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Friends and Family Factsheet

If you are planning to eat at the house of friends or family, this guide to coeliac/ celiac disease will help them understand how important gluten free food is to you, and how to prepare a gluten free meal.

Q: What is Celiac Disease?

A: Celiac Disease an intolerance of gluten. People with this are therefore unable to eat foods that contain gluten. Gluten is a protein present in a certain number of cereals: wheat, rye, oats and barley. Foods containing these cereals or their derivatives, such as flour, starch, bread, pasta, biscuits and cakes, all contain gluten. Gluten may also be present in less obvious foods, such as sweets, puddings, preserved meats, stock cubes, etc.

Q: What happens if a person with Celiac Disease eats food containing gluten?

A: They will inevitably cause themselves serious harm, primarily to the intestine and secondarily to other organs.
The walls of the intestine are lined with minute finger like projections called villi. Intestinal villi absorb nutrients from ingested food. When a person with Celiac Disease ingests gluten, his/her villi flatten out and no longer perform their function. Nutrients in food are thus no longer assimilated and are passed out of the body in the faeces.
Those with Celiac Disease who ingest gluten effectively put their intestine out of service; their bodies no longer receive the necessary nutrition and consequently they lose weight, their growth is stunted and they become ill. Symptoms vary, the most noticeable being diarrhoea, abdominal swelling, loss of appetite and vomiting. However, sufferers may also develop other less immediately apparent symptoms, such as iron and calcium deficiency.

Q: How can Celiac Disease be treated?

A: The only treatment required is a gluten-free diet. It might seem difficult at first to enjoy a complete and balanced diet without gluten, but in fact, providing you follow certain specific rules, it is really relatively simple.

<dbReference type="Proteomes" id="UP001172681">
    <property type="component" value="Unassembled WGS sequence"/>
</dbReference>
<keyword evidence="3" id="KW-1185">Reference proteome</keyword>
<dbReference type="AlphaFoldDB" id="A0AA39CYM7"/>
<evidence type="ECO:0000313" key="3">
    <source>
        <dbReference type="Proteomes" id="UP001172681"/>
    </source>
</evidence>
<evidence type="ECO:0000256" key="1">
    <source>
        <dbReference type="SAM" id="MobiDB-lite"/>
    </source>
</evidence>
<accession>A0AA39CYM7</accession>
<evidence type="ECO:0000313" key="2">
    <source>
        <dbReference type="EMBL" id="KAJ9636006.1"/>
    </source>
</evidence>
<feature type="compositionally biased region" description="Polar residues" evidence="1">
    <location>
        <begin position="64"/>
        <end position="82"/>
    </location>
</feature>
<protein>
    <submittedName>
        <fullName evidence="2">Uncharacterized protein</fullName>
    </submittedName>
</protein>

Q: What must those affected do?

A: People with Celiac Disease can still follow a healthy, balanced diet with variety and taste. The important thing is that none of the food they eat must contain gluten (not even tiny amounts), or be cross-contaminated by gluten containing food. Those affected must stick rigidly to a gluten-free diet for life.

Q: What does a gluten-free diet consist of?

Food a Celiac can eat
Rice, maize, potatoes, all kinds of vegetables and fruit, eggs, cheese, milk, meat and fish, nuts, seeds, pulses and beans as long as they are not cooked with wheat flour, batter, breadcrumbs or sauces.
Any food specifically labelled as gluten free.
Wine.

Food that may make a Celiac ill

Any food that contains flours or grains of wheat, rye, barley and oats, including spelt flour.
Marinades, sauces, mayonnaise, pickles, gravy mix.
Pasta and couscous.
Batter, breadcrumbs, pastry
Soy sauce and mono-sodium glutamate (MSG)
Stock or bouillon
Modified starch
Malt or malt flavouring (common ingredient in breakfast cereals) and malt vinegar.
Any ingredient listed as a “natural flavouring”.
Processed meat or seafood.
There is a large list of forbidden ingredients (e.g. dextrin and malto-dextrin, citric acid), which generally are found in processed and prepared food. As a simple rule, processed and prepared foods are not allowed.
Beer, grain based spirits.

Cross-contamination can be avoided if you are careful in the kitchen. For example, grills must be cleaned before cooking, toasters not used unless scrupulously clean, separate stirring spoons used etc. Toast crumbs in the butter or jam are a common source of contamination.

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